will easily be imagined the signers of the document 
are decidedly in the minority, and a sufficient num- 
ber of level headed men remain among the about-to- 
be Sophomores to check the ardor of such Freshmen 
as become too hilarious next fall. 

Gumrner and Gurney, both of '92, were appli- 
cants for the position of organist. Glimmer received 
the appointment. 

The first General Catalogue of Bowdoin ever is- 
sued is now out, and can be obtained from the Libra- 
rian. It was compiled by Prof. Little, assisted by 
Miss Lane, and contains information of much value, 
both to undergraduates and alumni. 

Wednesday, May 29th, the invincible nines from 
'89 met on the sands of the delta, and proceeded to 
settle the knotty base-ball problem-. The two teams, 
at the head of the one Bodge, of the other Stearns, 
represented the great and small of '89, and the con- 
test was long and bitter. The Razzle-Dazzles (such 
was the name of the heavy team) got in good work 
with the stick, but the Pigs in Clover were right on 
deck, and connected with the ball in a way that was 
surprising. At the end of the sixth inning the score 
stood 31 to 31, when the game was called on account 
of hunger, and has not yet been played off. 

Field, '91, has been appointed to the library corps. 

With each copy of the new catalogue is found 
a small slip containing the following sentiment: 
" Compliments of the Librarian of Bowdoin College : 
vive, vale : si quid novisli reclius istus, candidus im- 
perii; si non, his ulere mecum." 

Bell ringer for '90, Cummings. 

Merrill, '87, was in town May 31st. 

The Commencement parts have at last been de- 
cided Files will deliver the salutatory, while Emery 
and Staples were the lucky writers. The other speak- 
ers are Bodge, Clark, Elden, Merrill, Neal, Owen, 
and Stearns. 

The Sophomores seem to be imbued with the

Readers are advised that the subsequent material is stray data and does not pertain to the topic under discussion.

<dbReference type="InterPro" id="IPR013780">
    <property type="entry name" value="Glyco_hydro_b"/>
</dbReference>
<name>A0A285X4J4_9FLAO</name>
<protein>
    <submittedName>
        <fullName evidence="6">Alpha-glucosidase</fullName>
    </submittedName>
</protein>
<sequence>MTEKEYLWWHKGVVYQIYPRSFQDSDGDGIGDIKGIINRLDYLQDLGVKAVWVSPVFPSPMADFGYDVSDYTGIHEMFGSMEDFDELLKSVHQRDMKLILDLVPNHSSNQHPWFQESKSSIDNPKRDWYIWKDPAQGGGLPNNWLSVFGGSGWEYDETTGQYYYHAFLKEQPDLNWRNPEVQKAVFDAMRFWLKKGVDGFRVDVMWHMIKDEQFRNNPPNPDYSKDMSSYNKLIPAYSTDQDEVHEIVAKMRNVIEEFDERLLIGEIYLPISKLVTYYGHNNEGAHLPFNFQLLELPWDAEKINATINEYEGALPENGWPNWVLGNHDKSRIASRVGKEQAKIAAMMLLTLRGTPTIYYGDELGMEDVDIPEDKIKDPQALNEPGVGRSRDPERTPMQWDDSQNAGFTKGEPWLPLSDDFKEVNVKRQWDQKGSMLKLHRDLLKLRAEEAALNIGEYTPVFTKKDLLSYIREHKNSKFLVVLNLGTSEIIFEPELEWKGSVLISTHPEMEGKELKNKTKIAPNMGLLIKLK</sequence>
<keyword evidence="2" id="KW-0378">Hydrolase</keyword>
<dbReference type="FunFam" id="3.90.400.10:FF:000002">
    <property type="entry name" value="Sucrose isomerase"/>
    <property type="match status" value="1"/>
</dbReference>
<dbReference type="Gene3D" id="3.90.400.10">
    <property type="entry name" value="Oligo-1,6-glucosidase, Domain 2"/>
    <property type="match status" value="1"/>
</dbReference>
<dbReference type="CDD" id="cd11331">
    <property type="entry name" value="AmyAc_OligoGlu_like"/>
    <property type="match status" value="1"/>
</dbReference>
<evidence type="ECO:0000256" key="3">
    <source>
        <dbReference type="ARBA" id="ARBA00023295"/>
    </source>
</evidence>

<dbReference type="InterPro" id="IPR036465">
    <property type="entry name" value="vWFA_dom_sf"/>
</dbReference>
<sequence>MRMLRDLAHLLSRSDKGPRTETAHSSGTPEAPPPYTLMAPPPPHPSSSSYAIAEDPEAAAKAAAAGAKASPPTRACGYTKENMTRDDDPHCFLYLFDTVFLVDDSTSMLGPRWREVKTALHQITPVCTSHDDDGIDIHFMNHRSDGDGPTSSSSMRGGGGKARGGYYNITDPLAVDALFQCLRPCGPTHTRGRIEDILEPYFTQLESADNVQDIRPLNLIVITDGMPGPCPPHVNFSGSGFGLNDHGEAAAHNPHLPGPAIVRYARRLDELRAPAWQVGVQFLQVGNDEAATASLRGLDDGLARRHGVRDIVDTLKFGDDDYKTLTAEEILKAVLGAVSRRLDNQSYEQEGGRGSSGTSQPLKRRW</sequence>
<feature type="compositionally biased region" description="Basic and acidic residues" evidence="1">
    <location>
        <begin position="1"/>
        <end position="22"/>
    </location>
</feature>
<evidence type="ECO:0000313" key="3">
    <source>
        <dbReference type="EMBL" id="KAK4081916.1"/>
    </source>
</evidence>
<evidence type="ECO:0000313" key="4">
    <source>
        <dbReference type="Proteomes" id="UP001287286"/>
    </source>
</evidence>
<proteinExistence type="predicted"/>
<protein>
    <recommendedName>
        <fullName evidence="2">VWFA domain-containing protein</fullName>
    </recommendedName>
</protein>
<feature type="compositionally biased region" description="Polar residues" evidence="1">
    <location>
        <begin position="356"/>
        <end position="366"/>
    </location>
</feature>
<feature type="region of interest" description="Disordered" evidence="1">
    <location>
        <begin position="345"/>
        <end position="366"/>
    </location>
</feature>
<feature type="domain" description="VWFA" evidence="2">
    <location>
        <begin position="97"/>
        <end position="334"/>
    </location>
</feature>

base-ball spirit. Since the last number two crack 
nines, the Physics and Greeks, composed of the sci- 
entists and classics of the above class, have waged 
the conflict on the delta, each nine winning one 
game. There is considerable interest among the '91 
men and the tie will probably be played off soon. 

In the Junior class there is a certain youth who 
answers to the nick-name of " Professor." The other 
day at one of the ball games, another student seeing 
the first young man sitting a few seats in front of him 

sang out in stentorian tones, " P-r-o-f-e-s-s-O-r ! ! " 
Immediately five learned physiognomies belonging 
to five different representatives of the Faculty, turned 
inquiringly toward the speaker, who, with perturbed 
countenance, suffused with rosy blushes, sank back 
in his seat as far as possible, and, for the remainder 
of the game, relapsed into a state of " innocuous des- 

Prof. Woodruff conducted chapel services Sunday 
p.m., June 2d. 

Pushor, '87, took in the Ivy exercises. 

It would be hard to find three prettier specimens 
of engraving than the '90 Ivy invitation, programme, 
and dance order. 

The Ivy Hop was largely attended, and in every 
way a great success. It was by far the finest looking 
assembly of young ladies that ever graced the Town 
Hall, and among so much beauty it would be rather 
a delicate undertaking to pick out the belle. 

It is amusing-^ 

To see the gay student work two whole days re- 
juvenating his room and shoveling away the dust. 

To see him meet a pretty young lady at the train, 
and escort her to his room. 

To hear his profuse apologies for the appearance 
of his den, but really he has been "plugging" so